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Parents as Leaders: Teaching Kids Work Ethic [Guest Post]

Posted Sep 27 2009 10:04pm

Lucy Jeanne is a full-time writer, mother of two, grandmother of six.  For the last year she has worked with a 4-generation family team onDearDaddy.com. With letters, Ruth’s memoir, photos, recipes and kid’s drawings, this website chronicles their daily life during two years of the Great Depression.

One of my favorite stories about motivating kids to work came from my grandmother in the summer of 1932. She was living in a 15’ square cabin (no utilities) with my mother (9) and my uncle (7). They were gardening (for the first time), had no running water – and the heat was unbearable. As my mother wrote many years later:

“One particularly hot day, in a fit of battle-weary desperation, Mother shocked us into action with a breathtaking offer. She promised us all of the lemonade and sugar cookies we could eat if we finished cultivating the garden that afternoon. It was the first rash open-ended promise she had ever made, and we responded by attacking the garden furiously, while she went inside to do the baking…”

(Which meant firing up the wood stove in the tiny sweltering cabin…)

“…That afternoon became an unsurpassed benchmark of personal gluttony. Some things should happen only once so their memory will stand forever…”

Whatever the age – or methods – good leadership can inspire us and bring out nearly superhuman energy reserves. Obviously this an extreme case – not the trick to use for getting kids to fill salt shakers or change toilet paper rolls. (But if you want a garage re-org done – floor to ceiling – in one weekend, or the entire house cleaned before grandpa and grandma arrive – an all-you-can-eat pizza & ice cream bash might work) I love this story because everybody won. They had a legendary day that we’re still talking – and laughing – about almost 80 years later.

I remember the first time I saw this quote about leadership by Dag Hammarskjöl:

“Your position never gives you the right to command. It only imposes on you the duty of so living your life that others can receive your orders without being humiliated.”

Kids learn leadership skills from our example (just listen to their conversations)… As parents, it’s our job to inspire loyalty and performance. Sometimes I hate this principle more than others, like when I was complaining about the kid’s sloppy work and my friend reminded me that it was all about me (no matter who didn’t do what) because I was in charge (“Oh……right…”). It takes more creativity up front to establish guidelines and incentives, but attempting to force compliance with power and control virtually guarantees a perennial battle that no one wins.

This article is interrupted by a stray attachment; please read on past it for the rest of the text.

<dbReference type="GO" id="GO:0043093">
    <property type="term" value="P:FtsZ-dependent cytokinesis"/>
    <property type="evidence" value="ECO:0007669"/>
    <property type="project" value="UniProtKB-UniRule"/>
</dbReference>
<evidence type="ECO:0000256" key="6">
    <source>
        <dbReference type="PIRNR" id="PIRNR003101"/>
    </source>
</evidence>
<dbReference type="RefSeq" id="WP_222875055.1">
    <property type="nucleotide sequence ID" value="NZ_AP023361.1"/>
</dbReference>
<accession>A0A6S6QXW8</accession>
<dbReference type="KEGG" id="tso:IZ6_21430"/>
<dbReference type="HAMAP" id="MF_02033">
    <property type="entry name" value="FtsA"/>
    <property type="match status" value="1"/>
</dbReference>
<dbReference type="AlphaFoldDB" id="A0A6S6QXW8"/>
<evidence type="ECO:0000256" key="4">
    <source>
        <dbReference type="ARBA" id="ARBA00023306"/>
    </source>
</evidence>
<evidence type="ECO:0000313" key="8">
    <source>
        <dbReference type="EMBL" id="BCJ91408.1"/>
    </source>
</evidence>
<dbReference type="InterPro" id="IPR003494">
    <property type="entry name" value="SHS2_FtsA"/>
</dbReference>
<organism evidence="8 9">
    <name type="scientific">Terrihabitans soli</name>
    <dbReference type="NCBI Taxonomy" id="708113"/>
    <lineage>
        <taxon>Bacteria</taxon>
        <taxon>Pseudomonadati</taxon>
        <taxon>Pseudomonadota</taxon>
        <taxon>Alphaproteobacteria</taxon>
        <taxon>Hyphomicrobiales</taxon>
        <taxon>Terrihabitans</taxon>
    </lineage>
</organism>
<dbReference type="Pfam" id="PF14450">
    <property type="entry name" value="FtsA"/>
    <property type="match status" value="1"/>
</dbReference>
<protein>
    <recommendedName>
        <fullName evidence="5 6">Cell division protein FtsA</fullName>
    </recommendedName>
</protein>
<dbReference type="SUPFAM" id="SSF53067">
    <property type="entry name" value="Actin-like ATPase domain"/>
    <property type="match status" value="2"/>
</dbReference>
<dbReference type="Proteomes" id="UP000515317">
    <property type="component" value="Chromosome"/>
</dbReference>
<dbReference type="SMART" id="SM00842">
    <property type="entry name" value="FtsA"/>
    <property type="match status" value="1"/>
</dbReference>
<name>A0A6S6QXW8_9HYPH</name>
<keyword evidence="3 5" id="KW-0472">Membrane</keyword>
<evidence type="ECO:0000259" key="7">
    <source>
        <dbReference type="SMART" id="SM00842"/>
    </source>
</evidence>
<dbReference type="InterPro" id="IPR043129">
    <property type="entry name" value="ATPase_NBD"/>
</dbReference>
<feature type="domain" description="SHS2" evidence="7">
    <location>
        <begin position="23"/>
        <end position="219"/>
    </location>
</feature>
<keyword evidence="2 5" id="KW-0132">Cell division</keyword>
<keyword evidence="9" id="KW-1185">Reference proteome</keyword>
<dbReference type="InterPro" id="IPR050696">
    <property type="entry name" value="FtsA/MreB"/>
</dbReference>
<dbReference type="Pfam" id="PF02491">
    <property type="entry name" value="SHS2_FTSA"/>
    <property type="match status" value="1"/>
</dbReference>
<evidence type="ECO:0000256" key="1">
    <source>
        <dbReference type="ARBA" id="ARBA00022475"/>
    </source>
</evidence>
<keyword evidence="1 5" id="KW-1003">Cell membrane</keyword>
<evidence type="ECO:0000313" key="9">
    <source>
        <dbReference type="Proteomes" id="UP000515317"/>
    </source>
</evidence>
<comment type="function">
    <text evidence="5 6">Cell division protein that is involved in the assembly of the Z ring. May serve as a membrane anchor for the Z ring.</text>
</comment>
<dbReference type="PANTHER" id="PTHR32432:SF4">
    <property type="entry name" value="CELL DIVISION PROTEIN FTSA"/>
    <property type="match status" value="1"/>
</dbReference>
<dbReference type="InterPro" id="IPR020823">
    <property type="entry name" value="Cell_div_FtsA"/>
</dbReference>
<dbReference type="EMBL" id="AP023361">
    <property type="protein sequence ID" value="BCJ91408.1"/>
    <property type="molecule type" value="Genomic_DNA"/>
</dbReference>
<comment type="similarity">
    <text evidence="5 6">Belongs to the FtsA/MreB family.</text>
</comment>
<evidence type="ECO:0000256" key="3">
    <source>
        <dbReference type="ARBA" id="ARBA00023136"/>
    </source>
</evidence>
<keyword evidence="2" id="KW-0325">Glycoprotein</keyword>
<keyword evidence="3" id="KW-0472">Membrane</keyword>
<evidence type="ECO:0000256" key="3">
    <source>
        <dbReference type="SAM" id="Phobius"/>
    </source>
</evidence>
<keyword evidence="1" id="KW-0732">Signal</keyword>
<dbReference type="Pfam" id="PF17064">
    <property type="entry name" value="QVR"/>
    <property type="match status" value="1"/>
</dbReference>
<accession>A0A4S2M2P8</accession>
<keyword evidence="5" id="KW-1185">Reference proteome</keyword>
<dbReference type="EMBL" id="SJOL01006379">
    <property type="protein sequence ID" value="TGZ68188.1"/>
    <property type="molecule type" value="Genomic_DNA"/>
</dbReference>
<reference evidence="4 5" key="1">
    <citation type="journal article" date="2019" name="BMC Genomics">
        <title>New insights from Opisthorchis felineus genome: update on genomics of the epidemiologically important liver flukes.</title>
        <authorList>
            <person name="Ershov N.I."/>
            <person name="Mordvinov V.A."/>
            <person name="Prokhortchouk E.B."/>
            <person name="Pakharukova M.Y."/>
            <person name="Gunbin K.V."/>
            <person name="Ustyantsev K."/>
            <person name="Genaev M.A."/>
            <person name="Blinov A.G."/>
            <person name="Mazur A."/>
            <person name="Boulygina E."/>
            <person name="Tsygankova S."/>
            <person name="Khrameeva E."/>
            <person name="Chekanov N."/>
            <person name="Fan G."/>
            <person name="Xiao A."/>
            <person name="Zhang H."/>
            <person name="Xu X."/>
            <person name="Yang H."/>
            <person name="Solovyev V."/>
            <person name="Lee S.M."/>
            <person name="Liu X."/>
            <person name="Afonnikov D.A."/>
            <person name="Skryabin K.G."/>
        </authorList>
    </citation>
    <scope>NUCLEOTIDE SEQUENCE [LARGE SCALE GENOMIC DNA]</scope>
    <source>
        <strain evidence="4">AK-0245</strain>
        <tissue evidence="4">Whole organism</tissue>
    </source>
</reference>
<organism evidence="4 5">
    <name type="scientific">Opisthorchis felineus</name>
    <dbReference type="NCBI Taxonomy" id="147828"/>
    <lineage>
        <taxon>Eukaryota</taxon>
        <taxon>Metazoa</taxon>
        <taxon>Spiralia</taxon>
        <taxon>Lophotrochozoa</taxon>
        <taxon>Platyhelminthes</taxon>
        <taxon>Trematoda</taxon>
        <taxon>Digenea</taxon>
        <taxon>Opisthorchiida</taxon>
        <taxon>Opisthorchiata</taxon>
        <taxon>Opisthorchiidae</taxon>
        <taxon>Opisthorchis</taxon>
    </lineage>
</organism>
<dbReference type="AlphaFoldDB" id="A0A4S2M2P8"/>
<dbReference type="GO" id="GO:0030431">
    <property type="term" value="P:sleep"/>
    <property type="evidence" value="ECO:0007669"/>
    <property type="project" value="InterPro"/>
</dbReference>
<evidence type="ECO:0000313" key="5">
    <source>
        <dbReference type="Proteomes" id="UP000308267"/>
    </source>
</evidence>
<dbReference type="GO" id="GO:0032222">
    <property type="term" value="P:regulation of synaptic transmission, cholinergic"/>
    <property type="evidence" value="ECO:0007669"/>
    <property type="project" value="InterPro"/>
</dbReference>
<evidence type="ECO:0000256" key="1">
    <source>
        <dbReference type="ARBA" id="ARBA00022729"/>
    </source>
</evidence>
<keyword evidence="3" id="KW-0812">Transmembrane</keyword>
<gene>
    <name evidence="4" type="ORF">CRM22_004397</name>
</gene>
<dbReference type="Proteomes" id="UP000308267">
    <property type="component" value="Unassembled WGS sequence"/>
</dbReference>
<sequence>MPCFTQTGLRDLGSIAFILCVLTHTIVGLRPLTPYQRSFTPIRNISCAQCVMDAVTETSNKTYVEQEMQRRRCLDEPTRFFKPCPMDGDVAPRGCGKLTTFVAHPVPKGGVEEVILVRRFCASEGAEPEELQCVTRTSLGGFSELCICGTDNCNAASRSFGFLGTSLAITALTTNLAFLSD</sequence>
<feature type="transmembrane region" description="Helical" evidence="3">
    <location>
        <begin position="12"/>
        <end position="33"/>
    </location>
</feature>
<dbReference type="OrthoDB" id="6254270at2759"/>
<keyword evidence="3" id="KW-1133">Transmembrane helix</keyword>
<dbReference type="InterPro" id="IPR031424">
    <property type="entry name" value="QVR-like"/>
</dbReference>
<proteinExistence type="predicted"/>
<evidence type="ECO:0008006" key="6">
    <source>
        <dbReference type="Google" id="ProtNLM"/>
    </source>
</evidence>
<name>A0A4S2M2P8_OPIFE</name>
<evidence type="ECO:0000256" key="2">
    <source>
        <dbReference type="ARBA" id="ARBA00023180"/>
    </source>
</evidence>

Of course the other extreme is parents who avoid chores and enforcement completely – by doing it all themselves. But how do their kids learn to create order out of chaos, to divide a large job into manageable chunks, to prioritize? How do they earn the self confidence that comes from turning a seemingly impossible job into personal triumph?

Ruth and John were full participating members of their household. The expectations and division of labor were always clear. They pumped buckets of water, hauled loads of wood for the cook stove and heater, shoveled all pathways in winter (to the mailbox, outhouse, dump etc.) carried pails of fresh milk every day from the neighbors dairy, helped with washing clothes (washboard, copper boiler, hand-crank wringer), ironing (with wood-heated sadirons – everything except socks & underwear). For these duties, they each earned an allowance of 10 cents per week, which they saved to buy gifts for each other, occasional treats, and personal investments for the farm like seeds (of their choice) for the garden, or baby chicks (a breed of their choice) for their first (& only) “livestock” endeavor.

When the plan for kid’s chores is set up well, with proper incentives (unlike our country’s financial system), it should be self-perpetuating, with only occasional tweaking. There is no drama…

Lucy Jeanne is a full-time writer, mother of two, grandmother of six.  For the last year she has worked with a 4-generation family team onDearDaddy.com. With letters, Ruth’s memoir, photos, recipes and kid’s drawings, this website chronicles their daily life during two years of the Great Depression.

*Above quotes from Dear Daddy: The Farm Letters, Chapter 6, Lazy Days and Country Work,www.deardaddy.com

Parents as Leaders: Teaching Kids Work Ethic [Guest Post] is a post from: Radical Parenting

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